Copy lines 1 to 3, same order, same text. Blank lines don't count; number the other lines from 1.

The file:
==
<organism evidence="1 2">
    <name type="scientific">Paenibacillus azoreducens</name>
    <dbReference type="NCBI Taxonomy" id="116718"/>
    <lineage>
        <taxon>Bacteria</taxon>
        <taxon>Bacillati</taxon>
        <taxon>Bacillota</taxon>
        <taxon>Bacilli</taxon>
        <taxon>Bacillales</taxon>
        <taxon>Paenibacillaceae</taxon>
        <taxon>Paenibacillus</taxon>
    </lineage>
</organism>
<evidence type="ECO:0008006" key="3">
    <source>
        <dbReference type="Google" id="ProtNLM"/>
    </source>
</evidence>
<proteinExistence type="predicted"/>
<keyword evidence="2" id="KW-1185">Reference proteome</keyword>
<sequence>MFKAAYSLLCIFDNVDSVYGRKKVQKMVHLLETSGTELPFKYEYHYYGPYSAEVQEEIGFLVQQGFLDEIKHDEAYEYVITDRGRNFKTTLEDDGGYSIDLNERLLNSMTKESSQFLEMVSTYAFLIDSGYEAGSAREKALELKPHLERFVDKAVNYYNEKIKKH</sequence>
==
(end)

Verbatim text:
<organism evidence="1 2">
    <name type="scientific">Paenibacillus azoreducens</name>
    <dbReference type="NCBI Taxonomy" id="116718"/>